Director, Belfer Center for Science and International Affairs; Douglas Dillon Professor of Government, Harvard Kennedy School
Douglas Dillon Professor of Government, Harvard Kennedy School
Member of the Board
Telephone: (617) 496-6099
Fax: (617) 495-1905
October 17, 2012
"Having a professional military means that the United States can go to war while the vast majority of citizens are not directly affected. Therefore it falls upon the president, more than any other individual, to make sure the nation goes to war only if and when absolutely necessary."
October 15, 2012
Op-Ed, Christian Science Monitor
Graham Allison writes that fifty years after the Cuban missile crisis, many people find it hard to believe that the confrontation could have pushed the U.S. and Soviet Union to nuclear war. Robert F. Kennedy’s newly released papers remind us why this was the most dangerous moment in recorded history.
“My fellow Americans, with a heavy heart, and in necessary fulfillment of my oath of office, I have ordered – and the United States Air Force has now carried out – military operations with conventional weapons only, to remove a major nuclear weapons build-up from the soil of Cuba.” Allison writes that these are the words President Kennedy almost delivered in October 1962.
October 12, 2012
Op-Ed, The New York Times
By Graham Allison, Director, Belfer Center for Science and International Affairs; Douglas Dillon Professor of Government, Harvard Kennedy School and Shai Feldman, Member of the Board, Belfer Center for Science and International Affairs
FOR three years Israel’s prime minister, Benjamin Netanyahu, and his defense minister, Ehud Barak, seemed to be united in urging an early military attack on Iran’s nuclear facilities. But last week that alliance collapsed, with Mr. Netanyahu accusing Mr. Barak of having conspired with the Obama administration, in talks behind his back.
October 11, 2012
Op-Ed, Foreign Policy
In a new Foreign Policy op-ed, Graham Allison, director of the Belfer Center for Science and International Affairs, writes that Israeli Prime Minister Benjamin Netanyahu has been campaigning so virulently for President Obama to draw stricter red lines regarding Iran’s nuclear program because of “his knowledge that Israel and the United States have been complicit in a process of drawing red lines they say Iran will never be allowed to cross, watching Iran cross those lines, and then retreating to declare the next obstacle on the path to a bomb to be the real red line.”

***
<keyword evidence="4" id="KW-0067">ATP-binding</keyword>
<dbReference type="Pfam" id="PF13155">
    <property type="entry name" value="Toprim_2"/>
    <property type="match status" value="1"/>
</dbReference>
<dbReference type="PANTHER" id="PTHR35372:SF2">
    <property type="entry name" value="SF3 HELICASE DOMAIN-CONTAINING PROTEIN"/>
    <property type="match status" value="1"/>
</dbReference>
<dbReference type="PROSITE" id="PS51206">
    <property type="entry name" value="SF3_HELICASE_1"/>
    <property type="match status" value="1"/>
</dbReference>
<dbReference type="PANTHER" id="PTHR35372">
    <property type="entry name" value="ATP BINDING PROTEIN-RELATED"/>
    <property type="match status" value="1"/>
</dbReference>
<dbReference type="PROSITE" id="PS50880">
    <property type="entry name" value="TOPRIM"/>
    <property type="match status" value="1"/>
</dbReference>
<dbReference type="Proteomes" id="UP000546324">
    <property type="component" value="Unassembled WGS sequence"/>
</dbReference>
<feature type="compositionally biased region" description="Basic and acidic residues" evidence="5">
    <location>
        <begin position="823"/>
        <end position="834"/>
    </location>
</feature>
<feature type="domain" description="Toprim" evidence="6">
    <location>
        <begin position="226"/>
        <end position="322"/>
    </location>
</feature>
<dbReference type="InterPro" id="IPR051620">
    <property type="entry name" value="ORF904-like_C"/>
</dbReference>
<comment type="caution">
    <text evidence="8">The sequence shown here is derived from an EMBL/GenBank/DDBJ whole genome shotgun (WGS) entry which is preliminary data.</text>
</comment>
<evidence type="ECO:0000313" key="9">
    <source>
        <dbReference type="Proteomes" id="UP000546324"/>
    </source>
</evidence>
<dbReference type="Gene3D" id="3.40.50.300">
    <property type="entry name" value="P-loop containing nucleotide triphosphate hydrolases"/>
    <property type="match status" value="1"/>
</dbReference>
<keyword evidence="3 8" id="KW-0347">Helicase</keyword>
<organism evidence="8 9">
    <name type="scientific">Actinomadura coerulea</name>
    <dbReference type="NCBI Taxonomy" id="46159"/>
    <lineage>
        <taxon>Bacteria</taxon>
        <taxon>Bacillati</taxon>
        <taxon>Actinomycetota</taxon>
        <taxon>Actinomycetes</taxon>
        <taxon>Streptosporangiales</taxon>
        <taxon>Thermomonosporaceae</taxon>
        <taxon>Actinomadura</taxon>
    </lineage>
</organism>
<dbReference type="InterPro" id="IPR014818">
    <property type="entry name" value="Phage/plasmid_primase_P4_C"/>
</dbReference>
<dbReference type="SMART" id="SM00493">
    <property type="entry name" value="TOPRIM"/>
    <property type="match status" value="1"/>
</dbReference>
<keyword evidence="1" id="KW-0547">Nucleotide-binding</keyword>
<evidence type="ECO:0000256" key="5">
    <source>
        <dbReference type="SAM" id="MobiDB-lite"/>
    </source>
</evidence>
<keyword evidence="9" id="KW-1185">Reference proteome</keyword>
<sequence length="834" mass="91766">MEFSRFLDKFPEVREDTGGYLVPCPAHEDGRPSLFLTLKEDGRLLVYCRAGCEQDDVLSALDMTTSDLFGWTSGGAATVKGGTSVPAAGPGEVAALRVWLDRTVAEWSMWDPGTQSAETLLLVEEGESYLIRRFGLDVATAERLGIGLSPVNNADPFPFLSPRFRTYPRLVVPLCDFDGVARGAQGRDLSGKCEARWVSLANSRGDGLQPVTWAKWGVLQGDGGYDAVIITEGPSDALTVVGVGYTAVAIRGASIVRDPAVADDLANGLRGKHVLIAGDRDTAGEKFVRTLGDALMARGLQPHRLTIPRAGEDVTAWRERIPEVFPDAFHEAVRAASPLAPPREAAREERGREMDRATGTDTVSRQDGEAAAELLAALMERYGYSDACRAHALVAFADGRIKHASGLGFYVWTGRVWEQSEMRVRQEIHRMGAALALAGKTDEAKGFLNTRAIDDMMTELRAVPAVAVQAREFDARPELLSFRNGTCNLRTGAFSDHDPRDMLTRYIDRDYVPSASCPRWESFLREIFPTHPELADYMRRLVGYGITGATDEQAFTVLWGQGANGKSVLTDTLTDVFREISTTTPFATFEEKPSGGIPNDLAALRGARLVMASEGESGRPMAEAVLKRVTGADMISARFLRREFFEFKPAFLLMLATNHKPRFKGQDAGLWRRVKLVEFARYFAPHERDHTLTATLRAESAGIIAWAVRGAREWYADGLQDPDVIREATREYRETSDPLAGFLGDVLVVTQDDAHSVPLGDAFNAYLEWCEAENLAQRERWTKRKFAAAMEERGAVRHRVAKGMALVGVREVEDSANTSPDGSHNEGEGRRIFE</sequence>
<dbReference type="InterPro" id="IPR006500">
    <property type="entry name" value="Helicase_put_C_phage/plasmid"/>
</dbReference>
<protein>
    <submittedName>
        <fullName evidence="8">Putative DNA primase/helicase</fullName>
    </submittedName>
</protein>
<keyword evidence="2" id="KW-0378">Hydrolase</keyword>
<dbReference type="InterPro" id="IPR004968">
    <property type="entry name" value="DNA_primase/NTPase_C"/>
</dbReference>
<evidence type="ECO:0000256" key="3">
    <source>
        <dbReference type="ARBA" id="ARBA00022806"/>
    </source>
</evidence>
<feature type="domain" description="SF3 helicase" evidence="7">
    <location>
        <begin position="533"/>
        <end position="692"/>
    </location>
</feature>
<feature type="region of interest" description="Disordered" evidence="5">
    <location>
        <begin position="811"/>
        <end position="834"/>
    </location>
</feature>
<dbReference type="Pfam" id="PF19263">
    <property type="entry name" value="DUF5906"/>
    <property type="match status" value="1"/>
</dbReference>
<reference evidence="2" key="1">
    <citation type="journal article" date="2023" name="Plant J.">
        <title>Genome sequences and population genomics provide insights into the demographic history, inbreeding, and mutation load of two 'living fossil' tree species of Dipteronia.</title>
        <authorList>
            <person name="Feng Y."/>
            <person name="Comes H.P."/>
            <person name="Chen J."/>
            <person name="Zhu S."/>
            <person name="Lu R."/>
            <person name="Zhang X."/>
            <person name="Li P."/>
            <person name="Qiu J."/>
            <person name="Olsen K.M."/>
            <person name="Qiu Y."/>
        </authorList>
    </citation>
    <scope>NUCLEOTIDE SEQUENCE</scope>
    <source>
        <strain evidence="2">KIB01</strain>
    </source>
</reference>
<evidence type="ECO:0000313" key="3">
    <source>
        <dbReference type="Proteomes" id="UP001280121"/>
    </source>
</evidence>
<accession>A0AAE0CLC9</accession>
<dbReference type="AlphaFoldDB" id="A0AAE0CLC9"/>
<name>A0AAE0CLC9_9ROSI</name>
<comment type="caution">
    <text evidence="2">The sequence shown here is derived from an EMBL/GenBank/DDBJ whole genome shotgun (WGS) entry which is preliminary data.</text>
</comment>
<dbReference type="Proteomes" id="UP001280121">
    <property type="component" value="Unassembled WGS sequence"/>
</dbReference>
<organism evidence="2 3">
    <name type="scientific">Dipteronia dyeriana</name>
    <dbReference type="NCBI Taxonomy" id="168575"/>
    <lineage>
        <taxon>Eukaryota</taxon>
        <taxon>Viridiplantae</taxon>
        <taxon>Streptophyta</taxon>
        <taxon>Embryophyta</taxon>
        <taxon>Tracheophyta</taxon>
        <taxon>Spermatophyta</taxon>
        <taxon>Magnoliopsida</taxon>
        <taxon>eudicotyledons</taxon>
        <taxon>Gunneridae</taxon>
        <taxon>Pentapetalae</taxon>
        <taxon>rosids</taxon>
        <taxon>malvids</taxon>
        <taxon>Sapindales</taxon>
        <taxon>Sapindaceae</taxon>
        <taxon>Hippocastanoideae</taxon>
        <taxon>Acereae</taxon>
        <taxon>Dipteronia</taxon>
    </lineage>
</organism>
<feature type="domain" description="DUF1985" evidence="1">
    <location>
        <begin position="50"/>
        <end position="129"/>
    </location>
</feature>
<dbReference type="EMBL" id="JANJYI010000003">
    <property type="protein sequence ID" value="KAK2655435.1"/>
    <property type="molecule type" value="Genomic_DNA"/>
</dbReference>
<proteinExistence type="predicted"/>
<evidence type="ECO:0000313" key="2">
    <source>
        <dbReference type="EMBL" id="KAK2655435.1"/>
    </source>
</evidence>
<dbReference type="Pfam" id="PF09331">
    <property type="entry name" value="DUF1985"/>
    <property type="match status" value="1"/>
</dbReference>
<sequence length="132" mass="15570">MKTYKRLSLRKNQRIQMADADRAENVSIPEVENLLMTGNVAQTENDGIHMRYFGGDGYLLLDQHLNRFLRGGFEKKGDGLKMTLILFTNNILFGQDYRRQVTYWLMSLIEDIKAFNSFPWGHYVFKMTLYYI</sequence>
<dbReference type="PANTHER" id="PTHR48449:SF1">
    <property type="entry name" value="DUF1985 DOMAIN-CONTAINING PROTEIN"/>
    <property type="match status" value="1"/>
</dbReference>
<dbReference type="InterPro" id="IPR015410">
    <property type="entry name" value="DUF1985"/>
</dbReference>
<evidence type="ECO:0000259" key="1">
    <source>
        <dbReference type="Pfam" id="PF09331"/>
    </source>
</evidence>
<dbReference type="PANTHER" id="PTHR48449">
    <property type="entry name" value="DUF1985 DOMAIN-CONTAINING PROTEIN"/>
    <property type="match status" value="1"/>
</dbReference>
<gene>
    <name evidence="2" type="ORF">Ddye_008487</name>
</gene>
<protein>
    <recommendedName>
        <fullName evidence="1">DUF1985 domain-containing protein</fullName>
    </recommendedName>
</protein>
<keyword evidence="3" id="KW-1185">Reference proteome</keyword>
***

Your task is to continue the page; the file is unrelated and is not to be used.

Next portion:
October 9, 2012
Netanyahu’s cartoon oversimplified the Iranian nuclear threat. That should not, however, cause us to miss the central message he was attempting to send.
September 7, 2012
Op-Ed, International Herald Tribune
Forty years ago this week at the Munich Olympics of 1972, Palestinian terrorists conducted one of the most dramatic terrorist attacks of the 20th century. The kidnapping and massacre of 11 Israeli athletes attracted days of around-the-clock global news coverage of Black September’s anti-Israel message. Three decades later, on 9/11, Al Qaeda killed nearly 3,000 individuals at the World Trade Center and the Pentagon, announcing a new era of megaterror. In an act that killed more people than Japan’s attack on Pearl Harbor, a band of terrorists headquartered in ungoverned Afghanistan demonstrated that individuals and small groups can kill on a scale previously the exclusive preserve of states.
August 22, 2012
Op-Ed, Financial Times (London)
China’s increasingly aggressive posture towards the South China Sea and the Senkaku Islands in the East China Sea is less important in itself than as a sign of things to come. For six decades after the second world war, an American “Pax Pacifica” has provided the security and economic framework within which Asian countries have produced the most rapid economic growth in history. However, having emerged as a great power that will overtake the US in the next decade to become the largest economy in the world, it is not surprising that China will demand revisions to the rules established by others.
Magazine or Newspaper Article, Foreign Affairs
"Fifty years ago, the Cuban missile crisis brought the world to the brink of nuclear disaster. Every president since John F. Kennedy has tried to learn from what happened back then," writes Graham Allison, Director of the Belfer Center and one of the world's foremost experts on the Cuban Missile Crisis. "Today, it can help U.S. policymakers understand what to do -- and what not to do -- about Iran, North Korea, China, and presidential decision-making in general."
June 15, 2012
Op-Ed, The New York Times
Fifty years ago, the Cuban missile crisis brought the world to the brink of nuclear disaster. During the standoff, President John F. Kennedy thought the chance of escalation to war was “between 1 in 3 and even,” and what we have learned in later decades has done nothing to lengthen those odds. Such a conflict might have led to the deaths of 100 million Americans and over 100 million Russians.
May 7, 2012
Magazine or Newspaper Article, Time
"While journalists have provided a number of histories of the events that led to bin Laden's death, the purpose of this analysis is to examine White House decisionmaking for lessons that can be applied to future foreign policy challenges."
In a TIME magazine cover story, Belfer Center Director Graham Allison writes about decisions behind the raid that led to the death of Osama bin Laden. Allison, whose analysis is the result of more than 100 hours of interviews, is author of the prize-winning analysis of the 1971 Cuban Missile Crisis, Essence of Decision.